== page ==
Lydia Goldblatt, Yolanda Y. Liou, and Alys Tomlinson have been shortlisted for the Taylor Wessing Photographic Portrait Prize 2020, the international photography award organised by London's National Portrait Gallery.
Judged anonymously by a panel that includes Edward Enninful, editor-in-chief of British Vogue and photographer Mark Neville, this year sees all the prize-winning photographers as women for the first time ever.
The shortlisted images include a portrait of the model, plus-size advocate and Instagram influencer, Enam Ewura Adjoa Asiama; an image of an artist's three-year-old daughter in her garden during the lockdown, and a series of black and white portraits of London school leavers dressed up for their cancelled end-of-year prom.
The annual Taylor Wessing Photographic Portrait Prize is one of the most prestigious photography awards in the world and showcases new work submitted by some of the most exciting contemporary photographers. The winner of the first prize will receive £15,000, second prize-winner will get £3,000 and the third prize is £2,000. The winner will be announced on Tuesday 24 November.
Lydia Goldblatt's shortlisted portrait, Eden, is part of a larger series made during 2020, titled Fugue. Created with four people within a 50-metre radius of her home, the work draws on mothering and family life as a central theme, and is driven by her need to explore and respond to the fundamental themes of intimacy and distance, brought to the fore through lockdown and Covid-19.
As Lydia explains: "In such close, sometimes blissful, sometimes painful proximity to my children, I am aware of all that remains unknown. We are fused and separate, elusive. The child protected but alone in her den, the perfect spring blossom, articulate a psychological suspension in which both joy and fear oscillate."
Yolanda Y. Liou's shortlisted work is from a collaborative ongoing project, Thank You For Playing With Me, with artists Enam Ewura Adjoa Asiama (the sitter) and Vanessa Charnell Marshall Russell. Speaking about the photograph, she highlights how it captures the uncompromising energy and confidence of the sitter: "The expectation of being skinny as standard is relentless in Asian culture. I’ve experienced the stress of this since a very young age. I was taken by Enam's confidence and charisma. A key component of the photo was to demonstrate self-love and being comfortable with who you are in your own body."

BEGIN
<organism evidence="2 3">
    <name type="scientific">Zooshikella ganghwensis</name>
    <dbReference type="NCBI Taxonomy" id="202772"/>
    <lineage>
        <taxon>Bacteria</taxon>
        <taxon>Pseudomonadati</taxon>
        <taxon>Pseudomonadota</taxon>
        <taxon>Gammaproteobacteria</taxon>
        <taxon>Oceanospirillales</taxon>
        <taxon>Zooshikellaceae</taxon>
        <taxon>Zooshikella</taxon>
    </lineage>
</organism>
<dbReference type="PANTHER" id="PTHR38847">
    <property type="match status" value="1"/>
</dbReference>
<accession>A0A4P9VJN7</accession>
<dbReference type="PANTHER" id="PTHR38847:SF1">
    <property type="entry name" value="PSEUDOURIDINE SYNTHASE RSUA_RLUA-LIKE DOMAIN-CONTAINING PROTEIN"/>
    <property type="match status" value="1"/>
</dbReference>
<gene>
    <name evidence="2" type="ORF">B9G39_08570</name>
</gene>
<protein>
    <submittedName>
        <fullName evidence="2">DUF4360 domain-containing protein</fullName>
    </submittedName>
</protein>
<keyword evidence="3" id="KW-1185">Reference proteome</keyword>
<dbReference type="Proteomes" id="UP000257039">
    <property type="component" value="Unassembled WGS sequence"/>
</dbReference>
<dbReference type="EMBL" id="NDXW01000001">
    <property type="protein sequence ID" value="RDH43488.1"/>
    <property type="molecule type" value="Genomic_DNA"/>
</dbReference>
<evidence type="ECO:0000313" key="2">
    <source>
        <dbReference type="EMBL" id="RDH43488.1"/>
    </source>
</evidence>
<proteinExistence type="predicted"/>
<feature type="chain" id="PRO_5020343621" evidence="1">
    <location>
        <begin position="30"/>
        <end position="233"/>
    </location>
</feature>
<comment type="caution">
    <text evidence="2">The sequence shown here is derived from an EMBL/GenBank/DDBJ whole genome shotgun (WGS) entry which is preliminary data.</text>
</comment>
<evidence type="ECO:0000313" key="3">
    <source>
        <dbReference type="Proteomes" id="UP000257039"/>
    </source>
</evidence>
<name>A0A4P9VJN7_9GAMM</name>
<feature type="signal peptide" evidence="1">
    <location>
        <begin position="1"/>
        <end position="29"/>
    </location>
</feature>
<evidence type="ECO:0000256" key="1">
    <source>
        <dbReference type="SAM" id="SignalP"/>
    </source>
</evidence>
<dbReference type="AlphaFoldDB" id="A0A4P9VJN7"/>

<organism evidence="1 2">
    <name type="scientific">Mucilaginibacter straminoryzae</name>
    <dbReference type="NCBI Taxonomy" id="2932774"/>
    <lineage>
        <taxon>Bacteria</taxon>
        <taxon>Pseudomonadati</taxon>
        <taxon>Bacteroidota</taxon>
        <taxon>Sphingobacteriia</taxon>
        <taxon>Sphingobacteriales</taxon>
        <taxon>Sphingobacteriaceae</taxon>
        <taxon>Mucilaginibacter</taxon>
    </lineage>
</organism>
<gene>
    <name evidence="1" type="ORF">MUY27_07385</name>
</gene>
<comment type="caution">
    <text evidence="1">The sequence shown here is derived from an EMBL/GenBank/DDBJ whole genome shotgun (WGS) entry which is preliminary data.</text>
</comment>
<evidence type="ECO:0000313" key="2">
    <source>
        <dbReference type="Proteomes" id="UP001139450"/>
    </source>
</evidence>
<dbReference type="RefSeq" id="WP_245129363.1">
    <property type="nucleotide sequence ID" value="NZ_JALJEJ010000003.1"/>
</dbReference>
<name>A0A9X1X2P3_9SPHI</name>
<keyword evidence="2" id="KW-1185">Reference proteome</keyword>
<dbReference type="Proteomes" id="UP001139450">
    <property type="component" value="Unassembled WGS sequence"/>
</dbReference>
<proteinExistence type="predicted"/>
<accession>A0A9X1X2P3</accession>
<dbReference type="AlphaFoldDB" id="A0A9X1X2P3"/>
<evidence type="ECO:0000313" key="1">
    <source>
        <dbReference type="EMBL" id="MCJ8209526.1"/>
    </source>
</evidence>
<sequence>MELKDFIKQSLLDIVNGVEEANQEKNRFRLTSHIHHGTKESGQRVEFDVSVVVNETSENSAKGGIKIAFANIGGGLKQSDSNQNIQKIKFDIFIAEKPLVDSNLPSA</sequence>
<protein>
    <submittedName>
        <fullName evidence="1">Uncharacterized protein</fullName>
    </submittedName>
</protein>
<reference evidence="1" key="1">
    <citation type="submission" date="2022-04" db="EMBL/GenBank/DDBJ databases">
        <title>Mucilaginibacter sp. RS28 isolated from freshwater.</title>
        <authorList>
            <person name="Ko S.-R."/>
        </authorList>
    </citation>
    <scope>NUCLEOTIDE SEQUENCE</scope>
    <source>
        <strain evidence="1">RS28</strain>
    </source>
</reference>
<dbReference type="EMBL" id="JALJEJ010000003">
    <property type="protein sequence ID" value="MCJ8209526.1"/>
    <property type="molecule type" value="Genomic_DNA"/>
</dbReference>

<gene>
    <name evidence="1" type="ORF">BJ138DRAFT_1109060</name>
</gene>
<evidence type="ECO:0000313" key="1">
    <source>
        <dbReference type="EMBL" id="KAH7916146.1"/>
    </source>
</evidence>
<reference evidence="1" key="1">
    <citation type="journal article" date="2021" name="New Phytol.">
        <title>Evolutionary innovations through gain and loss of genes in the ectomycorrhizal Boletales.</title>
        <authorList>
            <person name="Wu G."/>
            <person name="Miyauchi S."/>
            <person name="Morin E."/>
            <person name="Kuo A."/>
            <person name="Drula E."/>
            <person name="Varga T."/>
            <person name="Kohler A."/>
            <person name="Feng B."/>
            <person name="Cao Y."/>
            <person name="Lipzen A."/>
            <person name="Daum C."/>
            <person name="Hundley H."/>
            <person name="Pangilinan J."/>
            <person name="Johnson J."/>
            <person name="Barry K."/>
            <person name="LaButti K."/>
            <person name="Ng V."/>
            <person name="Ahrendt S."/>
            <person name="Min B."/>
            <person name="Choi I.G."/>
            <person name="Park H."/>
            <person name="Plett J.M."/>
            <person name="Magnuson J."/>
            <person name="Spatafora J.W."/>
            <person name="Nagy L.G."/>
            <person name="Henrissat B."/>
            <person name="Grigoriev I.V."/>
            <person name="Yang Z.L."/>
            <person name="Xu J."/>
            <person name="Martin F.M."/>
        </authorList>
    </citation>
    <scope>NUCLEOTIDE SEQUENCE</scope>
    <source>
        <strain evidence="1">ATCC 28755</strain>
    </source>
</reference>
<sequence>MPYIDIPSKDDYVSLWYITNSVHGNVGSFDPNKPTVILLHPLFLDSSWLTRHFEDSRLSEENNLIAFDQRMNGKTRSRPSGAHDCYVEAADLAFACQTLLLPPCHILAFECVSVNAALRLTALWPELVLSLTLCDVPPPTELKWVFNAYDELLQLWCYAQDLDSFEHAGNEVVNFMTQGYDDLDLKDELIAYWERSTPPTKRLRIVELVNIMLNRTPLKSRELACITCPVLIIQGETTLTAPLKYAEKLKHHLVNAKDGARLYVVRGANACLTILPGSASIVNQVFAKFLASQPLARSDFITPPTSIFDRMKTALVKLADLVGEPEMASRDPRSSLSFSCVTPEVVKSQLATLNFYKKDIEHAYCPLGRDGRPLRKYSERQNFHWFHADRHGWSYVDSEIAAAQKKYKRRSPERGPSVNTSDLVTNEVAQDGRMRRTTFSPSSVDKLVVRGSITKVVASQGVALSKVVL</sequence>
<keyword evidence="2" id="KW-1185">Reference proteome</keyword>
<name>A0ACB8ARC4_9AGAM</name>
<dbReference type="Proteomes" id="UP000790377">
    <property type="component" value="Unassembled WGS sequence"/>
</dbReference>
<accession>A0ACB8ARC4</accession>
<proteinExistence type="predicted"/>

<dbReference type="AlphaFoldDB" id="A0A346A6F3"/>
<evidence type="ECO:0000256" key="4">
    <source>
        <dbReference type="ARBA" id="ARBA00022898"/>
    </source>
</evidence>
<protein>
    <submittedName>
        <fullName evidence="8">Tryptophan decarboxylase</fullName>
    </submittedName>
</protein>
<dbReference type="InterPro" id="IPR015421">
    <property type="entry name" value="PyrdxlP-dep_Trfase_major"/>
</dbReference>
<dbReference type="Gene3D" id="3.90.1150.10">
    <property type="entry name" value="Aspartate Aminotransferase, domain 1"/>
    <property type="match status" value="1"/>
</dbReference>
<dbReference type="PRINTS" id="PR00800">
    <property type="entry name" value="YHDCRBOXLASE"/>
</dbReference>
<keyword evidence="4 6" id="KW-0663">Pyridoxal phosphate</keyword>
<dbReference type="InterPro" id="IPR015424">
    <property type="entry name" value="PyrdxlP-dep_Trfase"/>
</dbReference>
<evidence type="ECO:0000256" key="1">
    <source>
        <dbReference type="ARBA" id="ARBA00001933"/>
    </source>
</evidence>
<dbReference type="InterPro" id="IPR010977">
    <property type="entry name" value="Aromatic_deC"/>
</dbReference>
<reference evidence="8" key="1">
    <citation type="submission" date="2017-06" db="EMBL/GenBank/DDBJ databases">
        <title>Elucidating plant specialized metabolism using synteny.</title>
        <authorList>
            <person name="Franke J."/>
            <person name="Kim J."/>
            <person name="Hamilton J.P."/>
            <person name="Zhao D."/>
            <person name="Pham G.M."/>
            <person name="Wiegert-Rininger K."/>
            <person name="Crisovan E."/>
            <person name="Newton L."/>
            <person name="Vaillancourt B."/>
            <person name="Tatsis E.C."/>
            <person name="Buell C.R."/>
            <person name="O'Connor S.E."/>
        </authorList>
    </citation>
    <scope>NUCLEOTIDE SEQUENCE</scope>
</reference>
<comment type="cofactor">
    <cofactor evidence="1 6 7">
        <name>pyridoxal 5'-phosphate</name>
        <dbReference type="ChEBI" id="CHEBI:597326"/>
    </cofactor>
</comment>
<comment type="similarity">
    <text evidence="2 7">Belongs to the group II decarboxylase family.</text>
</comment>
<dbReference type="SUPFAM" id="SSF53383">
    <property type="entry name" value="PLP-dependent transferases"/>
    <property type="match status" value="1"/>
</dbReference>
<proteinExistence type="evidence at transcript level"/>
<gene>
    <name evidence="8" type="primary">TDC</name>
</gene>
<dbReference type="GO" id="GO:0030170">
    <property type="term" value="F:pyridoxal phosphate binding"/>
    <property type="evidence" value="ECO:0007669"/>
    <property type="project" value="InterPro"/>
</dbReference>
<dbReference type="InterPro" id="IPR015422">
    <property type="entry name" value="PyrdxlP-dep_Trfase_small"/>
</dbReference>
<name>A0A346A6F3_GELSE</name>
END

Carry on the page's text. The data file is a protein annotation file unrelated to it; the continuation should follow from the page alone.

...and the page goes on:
Alys Tomlinson's shortlisted series, Lost Summer, was born out of her frustration at not being able to travel for work. She decided to photograph local teenagers whose proms were cancelled, dressed up in what they would have worn, but captured in their gardens, backyards or local parks.
Reflecting on the works Alys says: "I feel that there is a vulnerability and sadness to the portraits, but also resilience. The school year ended abruptly, with no opportunity to say goodbye to friends and nothing to mark the occasion of leaving school. I wanted to photograph each teenager framed by nature, merging their inner and outer worlds. There is a quietness to the images and they represent a loss and longing, but also celebrate each teenager as an individual, navigating this extraordinary time."
To see the work, you can visit a virtual exhibition on the National Portrait Gallery's website. The prize-winning photographs and those selected for inclusion in the exhibition were chosen from 5,531 submissions entered by 2,169 photographers from 75 countries. A total of 54 portraits from 37 artists have been selected for display.